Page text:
Hot Toronto titles bound for Oz

16 September, 2013 by Don Groves

Australian cinemagoers can look forward to watching most of the US and European films that created heat among buyers and critics at the just-concluded Toronto International Film Festival.

Distributors had pre-bought a goodly number of the films that premiered in Toronto, while others were snapped up on the spot.


In the biggest North American deal at the market, the Weinstein Company forked out $US7 million for US rights to John Carney's Can a Song Save Your Life? Roadshow had bought the film which stars Mark Ruffalo and Keira Knightley in the tale of a washed-up record exec who finds his mojo after discovering a talented singer who warbles about love and heartache.

Roadshow also had Jonathan Glazer's Under the Skin, a sci-fi thriller starring Scarlett Johansson as an alien who sends hitchhiking Earthlings back to her home planet.

On December 26 Icon will release Steve McQueen’s 12 Years A Slave, which won the fest’s people’s choice audience award. Based on the true story of a black man who’s abducted and sold into slavery in the pre-Civil War US, the drama stars Chiwetel Ejiofor, Michael Fassbender and Brad Pitt.

Via parent company eOne, Hopscotch gets Michael Dowse’s The F Word, a romantic comedy that stars Daniel Radcliffe and Zoe Kazan in the tale of a med-school dropout who pursues a woman who is already in a relationship.

Transmission pre-bought The Disappearance of Eleanor Rigby, the feature directing debut of Ned Benson, which stars Jessica Chastain and James McAvoy in a drama about a marriage break-up viewed from both sides.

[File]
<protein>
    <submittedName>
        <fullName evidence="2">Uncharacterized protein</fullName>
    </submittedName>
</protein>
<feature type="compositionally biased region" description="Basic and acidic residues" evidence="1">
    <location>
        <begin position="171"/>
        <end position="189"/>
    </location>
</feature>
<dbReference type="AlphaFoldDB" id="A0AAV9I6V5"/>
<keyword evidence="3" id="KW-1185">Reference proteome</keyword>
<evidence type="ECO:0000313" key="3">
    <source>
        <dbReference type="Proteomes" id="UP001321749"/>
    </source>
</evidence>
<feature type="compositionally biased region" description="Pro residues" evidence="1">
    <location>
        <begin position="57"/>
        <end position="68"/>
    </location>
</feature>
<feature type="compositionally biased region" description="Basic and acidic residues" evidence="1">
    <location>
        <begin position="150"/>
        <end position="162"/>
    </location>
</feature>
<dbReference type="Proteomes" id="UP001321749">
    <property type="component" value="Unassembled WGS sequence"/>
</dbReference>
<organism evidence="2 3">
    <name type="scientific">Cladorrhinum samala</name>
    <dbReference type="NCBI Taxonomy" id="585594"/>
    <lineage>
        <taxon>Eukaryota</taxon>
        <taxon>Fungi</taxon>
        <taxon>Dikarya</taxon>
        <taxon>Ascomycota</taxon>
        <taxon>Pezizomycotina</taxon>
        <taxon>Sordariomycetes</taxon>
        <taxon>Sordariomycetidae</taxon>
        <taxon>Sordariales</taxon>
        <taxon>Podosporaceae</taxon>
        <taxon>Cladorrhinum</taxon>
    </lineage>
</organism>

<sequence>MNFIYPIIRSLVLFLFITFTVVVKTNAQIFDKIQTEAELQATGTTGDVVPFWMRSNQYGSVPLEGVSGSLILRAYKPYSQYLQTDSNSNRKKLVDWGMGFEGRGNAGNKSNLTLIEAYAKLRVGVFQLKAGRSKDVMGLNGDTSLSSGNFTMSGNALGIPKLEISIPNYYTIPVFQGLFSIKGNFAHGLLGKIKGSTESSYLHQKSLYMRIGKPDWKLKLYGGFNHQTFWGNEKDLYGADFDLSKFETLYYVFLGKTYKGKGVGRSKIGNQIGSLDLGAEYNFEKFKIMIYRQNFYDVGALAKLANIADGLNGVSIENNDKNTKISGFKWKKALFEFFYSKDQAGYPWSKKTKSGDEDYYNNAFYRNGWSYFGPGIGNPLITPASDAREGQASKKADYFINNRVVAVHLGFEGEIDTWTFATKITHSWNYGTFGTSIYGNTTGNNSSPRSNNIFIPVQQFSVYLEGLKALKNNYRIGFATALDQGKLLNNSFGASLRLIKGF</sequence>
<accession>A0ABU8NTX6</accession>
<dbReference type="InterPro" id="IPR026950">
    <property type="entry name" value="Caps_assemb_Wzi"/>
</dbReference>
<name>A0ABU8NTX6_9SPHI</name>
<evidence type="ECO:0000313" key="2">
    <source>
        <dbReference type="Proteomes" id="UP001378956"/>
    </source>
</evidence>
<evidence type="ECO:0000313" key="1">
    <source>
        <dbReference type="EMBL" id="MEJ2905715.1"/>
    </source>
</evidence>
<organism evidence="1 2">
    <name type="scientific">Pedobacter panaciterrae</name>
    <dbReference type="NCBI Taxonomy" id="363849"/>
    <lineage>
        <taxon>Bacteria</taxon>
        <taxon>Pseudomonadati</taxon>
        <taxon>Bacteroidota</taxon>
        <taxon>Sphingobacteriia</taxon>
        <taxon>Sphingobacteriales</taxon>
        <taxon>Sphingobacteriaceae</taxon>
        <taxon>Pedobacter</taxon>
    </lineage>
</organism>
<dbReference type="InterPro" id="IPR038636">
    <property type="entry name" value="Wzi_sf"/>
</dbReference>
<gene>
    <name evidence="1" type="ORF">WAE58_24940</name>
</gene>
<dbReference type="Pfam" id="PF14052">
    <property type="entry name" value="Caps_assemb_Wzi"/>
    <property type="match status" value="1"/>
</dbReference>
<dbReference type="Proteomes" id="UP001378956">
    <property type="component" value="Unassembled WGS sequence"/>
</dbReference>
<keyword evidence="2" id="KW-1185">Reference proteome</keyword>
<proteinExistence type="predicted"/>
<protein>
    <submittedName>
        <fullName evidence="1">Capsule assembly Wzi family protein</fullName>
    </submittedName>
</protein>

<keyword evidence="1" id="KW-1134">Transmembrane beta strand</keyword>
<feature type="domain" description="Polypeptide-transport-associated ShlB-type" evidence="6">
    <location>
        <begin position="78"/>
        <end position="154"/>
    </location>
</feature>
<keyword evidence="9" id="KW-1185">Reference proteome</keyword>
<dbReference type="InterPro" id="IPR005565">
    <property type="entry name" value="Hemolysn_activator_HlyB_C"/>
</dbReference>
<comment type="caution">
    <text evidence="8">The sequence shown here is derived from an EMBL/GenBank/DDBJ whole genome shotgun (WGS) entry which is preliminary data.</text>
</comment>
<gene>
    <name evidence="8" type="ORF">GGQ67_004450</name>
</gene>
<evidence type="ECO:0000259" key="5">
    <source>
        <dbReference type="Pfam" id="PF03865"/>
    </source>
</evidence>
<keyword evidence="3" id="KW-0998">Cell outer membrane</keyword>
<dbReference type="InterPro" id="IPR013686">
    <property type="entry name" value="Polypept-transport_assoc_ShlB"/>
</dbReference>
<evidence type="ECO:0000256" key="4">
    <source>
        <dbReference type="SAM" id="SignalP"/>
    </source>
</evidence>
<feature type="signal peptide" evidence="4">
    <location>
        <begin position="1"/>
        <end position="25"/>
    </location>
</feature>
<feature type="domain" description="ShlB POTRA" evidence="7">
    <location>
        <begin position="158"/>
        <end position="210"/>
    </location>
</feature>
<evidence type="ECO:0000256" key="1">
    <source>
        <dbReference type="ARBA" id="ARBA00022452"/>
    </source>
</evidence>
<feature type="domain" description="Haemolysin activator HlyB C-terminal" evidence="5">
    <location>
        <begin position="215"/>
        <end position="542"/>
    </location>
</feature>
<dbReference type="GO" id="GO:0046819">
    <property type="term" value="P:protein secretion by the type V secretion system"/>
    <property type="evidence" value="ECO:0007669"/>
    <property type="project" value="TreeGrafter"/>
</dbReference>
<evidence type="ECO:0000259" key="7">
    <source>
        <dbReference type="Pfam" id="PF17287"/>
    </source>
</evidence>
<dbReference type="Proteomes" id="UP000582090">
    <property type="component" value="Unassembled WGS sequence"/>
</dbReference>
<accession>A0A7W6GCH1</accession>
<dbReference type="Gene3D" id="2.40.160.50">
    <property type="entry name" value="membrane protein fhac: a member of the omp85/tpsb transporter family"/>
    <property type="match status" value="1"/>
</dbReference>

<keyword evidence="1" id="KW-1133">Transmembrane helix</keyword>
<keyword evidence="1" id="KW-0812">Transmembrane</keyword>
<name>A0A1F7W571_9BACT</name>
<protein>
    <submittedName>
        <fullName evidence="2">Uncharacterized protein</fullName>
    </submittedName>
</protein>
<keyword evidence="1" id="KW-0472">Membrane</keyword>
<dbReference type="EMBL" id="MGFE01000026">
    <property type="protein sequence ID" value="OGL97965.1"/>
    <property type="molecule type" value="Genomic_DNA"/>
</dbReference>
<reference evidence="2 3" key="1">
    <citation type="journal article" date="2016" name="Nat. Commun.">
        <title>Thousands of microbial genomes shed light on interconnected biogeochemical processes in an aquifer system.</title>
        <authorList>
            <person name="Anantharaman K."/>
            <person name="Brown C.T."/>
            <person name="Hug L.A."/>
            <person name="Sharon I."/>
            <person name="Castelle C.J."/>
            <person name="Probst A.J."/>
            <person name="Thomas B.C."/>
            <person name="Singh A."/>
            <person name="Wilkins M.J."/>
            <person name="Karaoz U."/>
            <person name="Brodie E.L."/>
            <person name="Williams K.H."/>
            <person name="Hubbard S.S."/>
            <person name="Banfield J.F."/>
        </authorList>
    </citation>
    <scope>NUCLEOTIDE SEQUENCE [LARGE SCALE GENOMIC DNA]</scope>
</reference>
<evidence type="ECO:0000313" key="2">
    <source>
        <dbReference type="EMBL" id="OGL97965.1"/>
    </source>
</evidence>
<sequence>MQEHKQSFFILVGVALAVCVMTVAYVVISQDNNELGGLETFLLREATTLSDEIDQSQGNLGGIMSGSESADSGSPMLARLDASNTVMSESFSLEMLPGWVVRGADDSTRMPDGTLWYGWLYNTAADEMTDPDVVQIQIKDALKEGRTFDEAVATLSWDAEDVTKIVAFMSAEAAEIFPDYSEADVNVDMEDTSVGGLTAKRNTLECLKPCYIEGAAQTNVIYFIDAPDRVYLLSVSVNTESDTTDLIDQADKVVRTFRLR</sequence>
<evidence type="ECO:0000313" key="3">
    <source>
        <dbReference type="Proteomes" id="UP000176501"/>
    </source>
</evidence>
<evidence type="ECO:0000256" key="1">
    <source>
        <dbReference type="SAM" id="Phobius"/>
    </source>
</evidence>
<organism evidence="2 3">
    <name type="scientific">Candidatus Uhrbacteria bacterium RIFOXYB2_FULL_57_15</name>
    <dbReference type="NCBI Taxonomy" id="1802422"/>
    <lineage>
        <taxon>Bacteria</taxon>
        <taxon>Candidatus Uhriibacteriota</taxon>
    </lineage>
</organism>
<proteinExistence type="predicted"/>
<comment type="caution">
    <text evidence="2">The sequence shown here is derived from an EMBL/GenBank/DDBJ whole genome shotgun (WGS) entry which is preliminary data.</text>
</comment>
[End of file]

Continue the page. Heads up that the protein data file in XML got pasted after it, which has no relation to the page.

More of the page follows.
Also on Transmission’s slate is Fading Gigolo, a comedy starring Woody Allen as an elderly pimp and John Turturro (who also directs) as his gigolo employee.

Pinnacle had acquired Jean-Marc Vallee’s Dallas Buyers Club, which features Matthew McConaughey in the true story of a Texas electrician diagnosed with AIDS who began smuggling alternative drugs into the US to help himself and other AIDS patients.

Focus Features paid $7 million for worldwide rights to Bad Words, a dark comedy directed by and starring Jason Bateman as a disillusioned man who competes in a national spelling bee. It's yet to be determined whether Focus will sell the title to an Australian distributor or release it via corporate sibling Universal.

In Toronto, Madman Entertainment snapped up David Gordon Green’s drama Joe, which stars Nicolas Cage and Tye Sheridan in the story of an unlikely friendship between a 15-year-old boy from a troubled family and the hard-drinking, tough-living Joe.

At the festivaI Madman’s joint MD Paul Wiegard had his first look at a bunch of titles he’d acquired months earlier, including Life Of Crime, a black comedy based on Elmore Leonard‘s novel The Switch starring Jennifer Aniston as an upper class wife who is kidnapped for ransom by an inept group of criminals led by John Hawkes; and Kevin Macdonald’s How I Live Now, which is due to open in Oz on November 28 and casts Saoirse Ronan as an American teen who's forced to go into survival mode after war breaks out during her family vacation to England.

Another Madman pre-buy is Japanese animator Hayao Miyazaki’s The Wind Rises, a fictionalised biopic about the Japanese engineer who designed the Mitsubishi A6M Zero, the lightweight aircraft used in the attack on Pearl Harbor.

Last week the 72-year-old Miyazaki, co-founder of Studio Ghibli, who won an Oscar in 2003 for Spirited Away, announced he plans to retire, stating, “I know I've said I would retire many times in the past. Many of you must think, 'Once again.' But this time I am quite serious.”